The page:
In a truly remarkable, record-breaking development, no fewer than five of the seven shows nominated for Outstanding Drama Series this year are not just first timers, but series in their very first season. Part of this can be attributed to the absence of the victor of the past two years, Game of Thrones, which started to air its latest season after the eligibility window closed.
But what it really points to is the extraordinary quality of this year’s new output of dramas, as well as the emergence of cash-rich streaming services like Netflix and Hulu (Amazon is sitting this one out), which between them have four nominees. In terms of holdovers, Netflix’s House of Cards is on its fifth consecutive try for the gold, and AMC’s Breaking Bad spinoff Better Call Saul is nominated for the third time here. This Is Us, meanwhile, becomes the first commercial broadcast network show nominated in this category since 2011’s nod for The Good Wife.
Better Call Saul
With eight nominations again this year, this series has been riding the goodwill of its multiple Emmy winning predecessor Breaking Bad, but has sufficiently delivered the quality in a prequel that had a lot to prove, and continues to prove it. As it gets closer to merging with the show that inspired it, the ambition in the sharp writing and direction just seems to accelerate. Of the two shows returning to the category this year, this one has the best shot of finally landing a win.
Netflix’s hit drama about the early days of Queen Elizabeth’s reign has won acclaim, SAG and Golden Globe awards and a spot as the successor in the category to another British staple, Downton Abbey. The only problem with that is Downton never won here. The Crown’s across the board loss at the BAFTA Television Awards also was an unexpected setback but Emmy voters I talk to seem to love it. Will this be the first Netflix show to crack a major category win?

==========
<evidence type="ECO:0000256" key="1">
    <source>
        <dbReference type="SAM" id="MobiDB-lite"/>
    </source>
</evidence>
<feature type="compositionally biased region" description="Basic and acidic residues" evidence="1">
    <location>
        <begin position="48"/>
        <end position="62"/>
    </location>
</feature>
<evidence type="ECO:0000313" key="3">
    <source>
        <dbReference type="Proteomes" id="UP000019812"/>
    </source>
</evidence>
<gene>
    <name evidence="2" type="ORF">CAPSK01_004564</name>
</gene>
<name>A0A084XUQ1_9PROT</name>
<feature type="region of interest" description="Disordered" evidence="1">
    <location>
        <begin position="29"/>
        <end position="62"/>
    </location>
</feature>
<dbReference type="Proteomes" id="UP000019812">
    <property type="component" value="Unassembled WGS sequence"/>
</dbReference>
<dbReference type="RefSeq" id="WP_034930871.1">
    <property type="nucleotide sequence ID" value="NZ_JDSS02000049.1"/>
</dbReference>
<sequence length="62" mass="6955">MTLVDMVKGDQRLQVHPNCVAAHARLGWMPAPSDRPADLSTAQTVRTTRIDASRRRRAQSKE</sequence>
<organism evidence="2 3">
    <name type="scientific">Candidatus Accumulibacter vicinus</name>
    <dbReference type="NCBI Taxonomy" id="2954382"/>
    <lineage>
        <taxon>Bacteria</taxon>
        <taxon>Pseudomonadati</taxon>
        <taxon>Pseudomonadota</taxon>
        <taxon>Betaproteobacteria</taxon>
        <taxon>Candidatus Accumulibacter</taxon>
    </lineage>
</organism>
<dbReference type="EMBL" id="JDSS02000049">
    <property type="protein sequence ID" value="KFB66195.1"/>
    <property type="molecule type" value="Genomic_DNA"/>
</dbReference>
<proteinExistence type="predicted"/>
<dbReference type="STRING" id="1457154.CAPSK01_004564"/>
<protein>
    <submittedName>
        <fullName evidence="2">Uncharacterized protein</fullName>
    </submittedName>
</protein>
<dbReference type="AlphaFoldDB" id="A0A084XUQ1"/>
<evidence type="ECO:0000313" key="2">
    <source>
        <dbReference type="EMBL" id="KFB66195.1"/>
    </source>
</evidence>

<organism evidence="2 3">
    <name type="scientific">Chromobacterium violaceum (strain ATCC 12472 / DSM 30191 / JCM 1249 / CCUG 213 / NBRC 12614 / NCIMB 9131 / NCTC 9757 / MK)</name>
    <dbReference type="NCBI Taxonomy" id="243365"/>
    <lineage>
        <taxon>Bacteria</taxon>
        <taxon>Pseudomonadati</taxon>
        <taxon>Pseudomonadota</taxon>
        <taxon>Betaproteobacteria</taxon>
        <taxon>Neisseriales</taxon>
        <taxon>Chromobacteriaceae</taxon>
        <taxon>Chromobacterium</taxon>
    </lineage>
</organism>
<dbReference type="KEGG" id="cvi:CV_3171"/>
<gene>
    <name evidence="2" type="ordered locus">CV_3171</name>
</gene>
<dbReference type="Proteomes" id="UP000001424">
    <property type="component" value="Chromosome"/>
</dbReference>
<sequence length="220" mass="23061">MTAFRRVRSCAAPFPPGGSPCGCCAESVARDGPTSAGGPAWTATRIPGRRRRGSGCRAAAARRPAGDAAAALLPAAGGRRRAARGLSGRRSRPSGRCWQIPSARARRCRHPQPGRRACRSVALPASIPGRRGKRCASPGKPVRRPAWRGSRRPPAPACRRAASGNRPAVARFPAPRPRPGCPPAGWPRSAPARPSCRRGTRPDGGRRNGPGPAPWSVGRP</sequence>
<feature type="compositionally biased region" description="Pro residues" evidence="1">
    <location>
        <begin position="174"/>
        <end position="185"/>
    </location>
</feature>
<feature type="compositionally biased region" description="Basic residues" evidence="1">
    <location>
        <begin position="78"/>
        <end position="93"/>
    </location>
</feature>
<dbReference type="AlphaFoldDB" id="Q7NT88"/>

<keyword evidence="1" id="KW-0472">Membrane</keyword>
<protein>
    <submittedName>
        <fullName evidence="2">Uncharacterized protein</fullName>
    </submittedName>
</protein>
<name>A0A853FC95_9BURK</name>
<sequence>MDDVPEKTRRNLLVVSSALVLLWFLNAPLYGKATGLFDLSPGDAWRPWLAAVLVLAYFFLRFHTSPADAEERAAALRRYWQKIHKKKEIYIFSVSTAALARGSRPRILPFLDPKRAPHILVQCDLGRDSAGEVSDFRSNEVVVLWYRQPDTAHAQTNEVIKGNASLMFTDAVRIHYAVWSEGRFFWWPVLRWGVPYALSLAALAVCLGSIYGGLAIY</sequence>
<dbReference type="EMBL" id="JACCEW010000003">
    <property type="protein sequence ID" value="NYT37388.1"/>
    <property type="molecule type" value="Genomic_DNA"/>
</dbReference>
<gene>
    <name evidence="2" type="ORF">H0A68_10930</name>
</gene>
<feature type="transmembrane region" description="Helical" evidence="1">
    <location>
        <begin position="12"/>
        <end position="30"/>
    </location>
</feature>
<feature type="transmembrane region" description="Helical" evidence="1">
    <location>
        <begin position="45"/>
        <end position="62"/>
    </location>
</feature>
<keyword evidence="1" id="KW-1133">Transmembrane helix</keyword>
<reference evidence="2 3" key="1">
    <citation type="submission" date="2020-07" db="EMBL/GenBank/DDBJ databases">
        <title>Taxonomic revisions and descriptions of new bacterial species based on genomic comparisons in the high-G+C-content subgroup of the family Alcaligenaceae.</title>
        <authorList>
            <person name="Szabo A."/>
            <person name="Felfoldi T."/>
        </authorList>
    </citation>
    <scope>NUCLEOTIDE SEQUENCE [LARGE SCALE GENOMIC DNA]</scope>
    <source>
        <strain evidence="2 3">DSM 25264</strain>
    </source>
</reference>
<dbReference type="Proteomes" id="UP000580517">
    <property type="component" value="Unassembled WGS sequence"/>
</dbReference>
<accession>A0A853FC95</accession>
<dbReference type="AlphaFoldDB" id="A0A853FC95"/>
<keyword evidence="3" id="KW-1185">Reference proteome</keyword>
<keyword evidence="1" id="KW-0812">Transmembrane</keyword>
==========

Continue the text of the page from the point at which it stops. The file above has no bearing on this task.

The Handmaid’s Tale
Like The Crown, this powerful, dark and much talked-about series has 13 nominations and has put Hulu in the hunt for the first time. The dystopian setting and treatment of women seems uncannily timely as it emerged just about the same time as the Trump administration and has drawn parallels. Might that help its cause here? Certainly a recent Television Critics Association award in the same category won’t hurt its profile.
House of Cards
Netflix got this D.C.-based series in the race early and has seen it land a Drama Series nomination for each of its five seasons. As events in the real D.C. started to eclipse the storyline of Francis Underwood as played by Kevin Spacey, it was thought that maybe its time had come and gone, but with seven nominations it seems there is still life left in the show, at least as far as Emmy voters are concerned. A victory now, though, seems like a long shot.
Another Netflix entry, this inventive and out-there series from the Duffer Brothers and 21 Laps caught on immediately, even with only one season so far. Though it falls into a genre not often honored in this category, the success of Game of Thrones proves the times are changing, and 18 nominations—second highest in this race—only confirms that. With SAG and PGA wins under its belt it is a real contender.
This Is Us
This ensemble family drama crossing several decades is the first broadcast network series to crack the code of the Drama category since The Good Wife did it for CBS in 2011. Can NBC save the day for the nets? With 10 nominations it is an impressive haul, but with none of them for writing or directing, a win seems a bit challenging, at least in the first season.
HBO’s new series adaptation of the Michael Crichton novel and movie tied Saturday Night Live for the most nominations of any other program this year. So with 22 noms, Westworld is suddenly one to beat as this recognition crosses across numerous branches and represents a wide range of support. Though HBO doesn’t have Game of Thrones to bank on, it looks like they may have the next best thing.
PETE’S PICK: The Crown